The Jakarta Biennale is another case. It was a biennial that was founded in the 1970s by the Jakarta Arts Council and was discontinued around 1998 but resuscitated around 2009. ruangrupa was part of it because we are part of the Jakarta artistic ecosystem. Slowly, we took on bigger roles in it – mostly as individuals, not as ruangrupa as a whole. We wanted to learn whether it was possible to make such institutions different and how to institute ourselves. We wanted to understand what that meant and what kind of access we could gain. We are involved in events like biennials because they hold a certain gravity.
Then, starting in 2009, the Jakarta Biennale (as well as the Biennale Jogja) started to invite foreign artists to the city, so its scope also became international. All those waves basically culminated. Today, of course, we make a lot of attempts to question the exhibition format itself; but still, the format holds because of the history, because of how previous editions are talked about, and this creates discussions that sustain it further than a single edition.
In the process, we learned what part we could play in the ecosystem and how we wanted to push it with our own agenda, our interest in how art can play a role in not only cultural but also political or social spheres – not separate from life, but part of life itself. I mean, art is not more important than life, but it has an agency that negotiates with other parts of life; for example, economically. We wondered how we could propose a reality that’s different from what has been the driving force for many artists, especially young artists in school – all those things they have been told to think about being successful or being able to live from the art they make.
JM: I appreciate what you’re pointing to in this idea of the gravity of the biennial being a tool itself. I think any institution’s form of organizing is an instrument in some way, meant to be put to use. Most of these structures present themselves with the logic of the exhibition, or of the experience in which you enter this container that has already been established. I’m curious to hear your thoughts on what kinds of tools a biennial, whether Jakarta or documenta, wields now. It has this understood history as a form that has been very good at cultural export from an imperialist viewpoint. It’s certainly good at spectacle, at galvanizing attention, perhaps at experimenting with new contexts for artistic research or presentation. It’s good at all these things, but, in your view, what is the tool that it still offers for artists and curators, for a different art world?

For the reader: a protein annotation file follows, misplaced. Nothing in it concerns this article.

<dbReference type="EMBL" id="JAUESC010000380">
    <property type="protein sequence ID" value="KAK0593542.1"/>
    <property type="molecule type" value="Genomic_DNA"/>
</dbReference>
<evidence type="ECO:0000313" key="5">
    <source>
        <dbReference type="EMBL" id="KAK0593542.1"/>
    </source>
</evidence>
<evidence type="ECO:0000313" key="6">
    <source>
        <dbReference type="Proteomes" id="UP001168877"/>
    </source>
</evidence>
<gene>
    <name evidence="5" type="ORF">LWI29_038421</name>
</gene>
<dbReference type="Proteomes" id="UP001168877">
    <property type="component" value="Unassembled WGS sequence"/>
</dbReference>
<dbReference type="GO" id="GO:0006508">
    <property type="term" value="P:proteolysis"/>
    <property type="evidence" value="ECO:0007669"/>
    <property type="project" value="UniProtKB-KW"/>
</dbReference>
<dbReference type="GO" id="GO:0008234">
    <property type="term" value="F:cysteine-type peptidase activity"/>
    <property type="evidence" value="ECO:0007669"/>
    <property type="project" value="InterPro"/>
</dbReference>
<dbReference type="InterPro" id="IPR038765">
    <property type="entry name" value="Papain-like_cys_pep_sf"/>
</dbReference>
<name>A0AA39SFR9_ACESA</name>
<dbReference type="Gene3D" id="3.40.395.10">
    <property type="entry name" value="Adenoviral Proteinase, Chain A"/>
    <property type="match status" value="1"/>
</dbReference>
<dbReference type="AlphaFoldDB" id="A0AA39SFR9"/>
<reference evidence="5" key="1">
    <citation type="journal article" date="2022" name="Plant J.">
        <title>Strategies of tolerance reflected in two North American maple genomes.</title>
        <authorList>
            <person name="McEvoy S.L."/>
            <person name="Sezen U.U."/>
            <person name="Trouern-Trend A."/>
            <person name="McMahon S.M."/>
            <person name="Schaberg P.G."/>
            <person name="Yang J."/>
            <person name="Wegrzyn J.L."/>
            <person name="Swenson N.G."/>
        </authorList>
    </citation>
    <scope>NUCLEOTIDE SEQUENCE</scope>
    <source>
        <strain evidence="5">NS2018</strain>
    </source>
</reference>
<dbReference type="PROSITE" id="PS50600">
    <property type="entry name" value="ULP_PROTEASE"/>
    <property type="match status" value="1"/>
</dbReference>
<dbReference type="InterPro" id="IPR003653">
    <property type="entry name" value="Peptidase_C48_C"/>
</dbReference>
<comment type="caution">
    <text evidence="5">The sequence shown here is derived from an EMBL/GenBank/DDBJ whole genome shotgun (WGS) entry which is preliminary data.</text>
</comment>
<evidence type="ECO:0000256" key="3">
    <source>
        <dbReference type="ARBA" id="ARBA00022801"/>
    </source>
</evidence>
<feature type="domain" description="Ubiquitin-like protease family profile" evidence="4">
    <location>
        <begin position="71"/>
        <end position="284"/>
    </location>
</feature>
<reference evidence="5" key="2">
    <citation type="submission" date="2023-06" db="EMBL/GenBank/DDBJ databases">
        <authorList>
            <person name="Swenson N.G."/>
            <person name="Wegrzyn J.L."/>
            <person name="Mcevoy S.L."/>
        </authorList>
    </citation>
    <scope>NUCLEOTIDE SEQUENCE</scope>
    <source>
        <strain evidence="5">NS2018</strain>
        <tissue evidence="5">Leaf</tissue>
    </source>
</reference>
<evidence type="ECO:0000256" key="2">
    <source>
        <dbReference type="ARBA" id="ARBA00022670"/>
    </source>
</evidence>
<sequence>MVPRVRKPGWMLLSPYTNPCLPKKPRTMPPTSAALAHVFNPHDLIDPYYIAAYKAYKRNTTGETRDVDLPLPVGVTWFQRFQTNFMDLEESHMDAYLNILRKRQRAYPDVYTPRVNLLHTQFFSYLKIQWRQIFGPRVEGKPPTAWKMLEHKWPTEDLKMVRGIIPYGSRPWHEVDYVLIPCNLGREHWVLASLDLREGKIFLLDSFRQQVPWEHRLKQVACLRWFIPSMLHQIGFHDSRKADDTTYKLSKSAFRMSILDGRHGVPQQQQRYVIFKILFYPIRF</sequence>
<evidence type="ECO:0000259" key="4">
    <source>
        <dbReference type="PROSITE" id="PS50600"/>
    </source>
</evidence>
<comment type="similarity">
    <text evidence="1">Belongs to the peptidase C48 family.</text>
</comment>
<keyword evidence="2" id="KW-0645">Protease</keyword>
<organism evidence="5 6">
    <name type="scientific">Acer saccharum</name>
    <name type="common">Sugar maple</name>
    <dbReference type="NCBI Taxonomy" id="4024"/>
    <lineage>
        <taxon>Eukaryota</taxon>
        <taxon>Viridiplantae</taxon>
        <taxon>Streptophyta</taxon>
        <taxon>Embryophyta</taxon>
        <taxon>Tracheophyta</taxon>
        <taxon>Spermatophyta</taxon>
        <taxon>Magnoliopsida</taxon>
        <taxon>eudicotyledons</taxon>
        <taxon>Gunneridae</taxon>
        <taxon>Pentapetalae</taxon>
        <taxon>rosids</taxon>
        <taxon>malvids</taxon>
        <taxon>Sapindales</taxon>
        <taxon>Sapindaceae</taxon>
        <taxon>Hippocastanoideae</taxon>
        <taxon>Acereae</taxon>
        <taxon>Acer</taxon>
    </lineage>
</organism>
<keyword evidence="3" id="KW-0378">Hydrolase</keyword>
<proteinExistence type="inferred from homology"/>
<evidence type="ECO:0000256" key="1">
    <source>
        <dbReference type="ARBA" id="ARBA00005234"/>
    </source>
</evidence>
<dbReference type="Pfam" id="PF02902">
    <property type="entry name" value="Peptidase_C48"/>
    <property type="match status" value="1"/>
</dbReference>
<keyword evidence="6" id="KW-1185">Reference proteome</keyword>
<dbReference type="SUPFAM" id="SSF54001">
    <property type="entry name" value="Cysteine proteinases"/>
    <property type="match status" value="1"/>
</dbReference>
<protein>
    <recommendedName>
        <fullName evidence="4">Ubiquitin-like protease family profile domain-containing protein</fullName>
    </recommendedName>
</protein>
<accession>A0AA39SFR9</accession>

fr: When we started documenta fifteen with that journey of ours called lumbung, the answer to why we should keep going changed almost every year. By the end of 2018, we came to an important moment when we started thinking of ourselves as a resource to sustain others – as well as ourselves – with space and money, of course, but also time. That allowed us to start thinking about the potentialities in an honest way, I would say.
To answer the question: documenta, of course, holds a lot of resources. Different people see it in different ways. Maybe it’s about the spotlight. Maybe it’s about the production budget. Sometimes it’s about the discourse itself; sometimes it’s the street cred. So that’s the question we tried to open up through lumbung. From the outset, we asked the people we worked with how they could use this opportunity to be part of documenta to sustain their practice. Different answers came up, but it’s still documenta – meaning what you said: the exhibition-making logic is still prevailing. We had to negotiate with its logic, let’s say. It is an institution that has excelled for sixty-plus years. At least some people would argue that it is one of the best examples of how an exhibition-making institution could be a model. We can agree with it, we can disagree with it, but it is true that they think about themselves that way and a lot of people outside think about them that way as well. Within that context, we forced ourselves to think about documenta as a bank of resources. We also asked them to think about themselves that way. It was not easy. On paper, conceptually, of course, it’s nice and sunny, but then, when it comes to the practice of this idea . . . I think we knew that it was going to be a challenge.